A Pioneer in Children’s Advocacy Retires

A Pioneer in Children’s Advocacy Retires
Dr. Rita Swan

Dr. Rita Swan Speaking at a CFFP Conference

 

Anyone who follows the issue of religious child maltreatment—particularly cases in which children die from “faith healing”-related medical neglect—has heard of Dr. Rita Swan. I have had the honor of working with Rita and consider her a friend. Now this pioneer in child advocacy has announced she will retire at the end of this month.

 

Rita began fighting to protect the health, safety, and lives of children before few people had even heard of religiously “inspired” abuse and neglect. Tragically, Rita had experienced such problems firsthand. She and her husband Doug had been members of the Christian Science Church, an organization that has discouraged members from seeking medical care for themselves and their children. As she writes in her memoir, Rita and Doug, both having been indoctrinated in the Church’s teachings, allowed their young son Matthew to die from spinal meningitis in 1977. Read More »

A new pilot program for faith communities who put children first

A new pilot program for faith communities who put children first

childrens hands big reversed and cropped

This year marks the beginning of an important movement to protect children from abuse and neglect that is enabled by ideology. And the most important players are faith communities that are ready to be role models in child protection.

The Child-Friendly Faith Project has just launched the pilot phase of its hallmark program: the Child-Friendly Faith Communities Designation Program. It’s one of the ways we are carrying out our mission to partner with faith communities to protect children from maltreatment that occurs in certain religious and cultural settings. Read More »

In Memoriam: The CFFP Remembers Rev. Keith Wright

In Memoriam: The CFFP Remembers Rev. Keith Wright

Keith Wright

The Child-Friendly Faith Project has lost a wise, compassionate, and courageous advisor. On January 9, Rev. Keith Wright, who had served congregations for nearly sixty years, passed away. Many people in the Austin community loved Keith as a pastor and as a friend. He was absolutely devoted to his family, especially his wife Mona.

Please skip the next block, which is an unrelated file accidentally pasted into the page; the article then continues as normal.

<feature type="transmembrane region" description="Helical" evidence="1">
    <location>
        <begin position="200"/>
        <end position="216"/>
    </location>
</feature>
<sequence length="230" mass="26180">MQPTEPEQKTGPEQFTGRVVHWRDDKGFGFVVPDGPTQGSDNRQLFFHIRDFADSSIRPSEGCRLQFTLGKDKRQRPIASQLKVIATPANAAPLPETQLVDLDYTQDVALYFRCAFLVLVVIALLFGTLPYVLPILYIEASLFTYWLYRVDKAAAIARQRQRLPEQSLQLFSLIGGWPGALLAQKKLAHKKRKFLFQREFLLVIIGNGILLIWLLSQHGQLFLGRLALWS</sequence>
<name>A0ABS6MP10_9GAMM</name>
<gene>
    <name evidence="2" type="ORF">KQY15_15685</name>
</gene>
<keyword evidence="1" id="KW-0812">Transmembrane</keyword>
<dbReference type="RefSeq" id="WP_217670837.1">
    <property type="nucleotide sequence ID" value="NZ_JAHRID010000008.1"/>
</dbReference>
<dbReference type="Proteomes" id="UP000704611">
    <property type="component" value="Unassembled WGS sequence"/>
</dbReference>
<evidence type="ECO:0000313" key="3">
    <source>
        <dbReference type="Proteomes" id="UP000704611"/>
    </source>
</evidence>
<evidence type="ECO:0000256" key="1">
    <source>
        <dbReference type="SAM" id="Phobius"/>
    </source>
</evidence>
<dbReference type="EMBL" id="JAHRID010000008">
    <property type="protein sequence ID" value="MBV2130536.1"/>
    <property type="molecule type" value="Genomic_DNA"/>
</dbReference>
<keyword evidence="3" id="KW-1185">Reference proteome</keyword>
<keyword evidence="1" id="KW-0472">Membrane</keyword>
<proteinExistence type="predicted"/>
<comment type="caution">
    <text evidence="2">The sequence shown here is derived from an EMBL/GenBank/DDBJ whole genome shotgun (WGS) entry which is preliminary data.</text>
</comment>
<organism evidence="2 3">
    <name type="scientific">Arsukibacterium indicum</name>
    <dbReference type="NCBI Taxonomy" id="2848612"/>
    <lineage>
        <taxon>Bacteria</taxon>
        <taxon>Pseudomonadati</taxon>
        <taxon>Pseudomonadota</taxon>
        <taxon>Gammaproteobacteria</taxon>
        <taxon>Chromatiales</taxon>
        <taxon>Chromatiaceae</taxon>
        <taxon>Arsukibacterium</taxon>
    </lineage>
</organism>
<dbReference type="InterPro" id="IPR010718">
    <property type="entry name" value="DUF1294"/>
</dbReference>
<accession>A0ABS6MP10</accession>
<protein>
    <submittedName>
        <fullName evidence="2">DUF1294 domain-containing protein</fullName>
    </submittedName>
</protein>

I admired Keith before I met him or even knew much about him. In 2008, as I was researching my book Breaking Their Will, I was struggling to find material written by those who truly understood the issue of religious child maltreatment. Then I came across Keith’s book Religious Abuse: A Pastor Explores the Many Ways Religion Can Hurt as well as Heal. Upon reading the description, I immediately ordered it from Amazon.

When the book arrived and I poured through it, I appreciated its unpretentious, straightforward style. Furthermore, I was thrilled to see that it had a chapter devoted to children. The chapter, as well as the rest of Religious Abuse, is a caring and direct explanation of the yin-and-yang nature of religion. That is, its ability to both heal and harm. I was also struck by the fact that the author was a survivor of religious child maltreatment. As he explains in the book’s introduction, when he was a boy, Keith’s mother died after members of her Christian Science church community prevented her from getting medical care.

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What does a victim of child sexual abuse look like? Don’t ask Christianity Today.

What does a victim of child sexual abuse look like? Don’t ask Christianity Today.

girl with red veil shutterstock_reducedAn embarrassing apology published by Christianity Today shows that leaders in the faith community still have a lot to learn about child sexual abuse.

The readers of Christianity Today have taught the magazine a lesson—they know more about child sexual abuse then its editors do.

Last Monday, CT published an article on its Leadership Journal website written by an unnamed pastor who is serving time in prison on sexual abuse charges. The article, entitled “From Youth Minister to Felon: My spiral of sin destroyed my life and ministry,” was intended to prevent abuse. Instead, however, it showed that CT editors can be just as insensitive to victims of abuse as many religious leaders have been. Read More »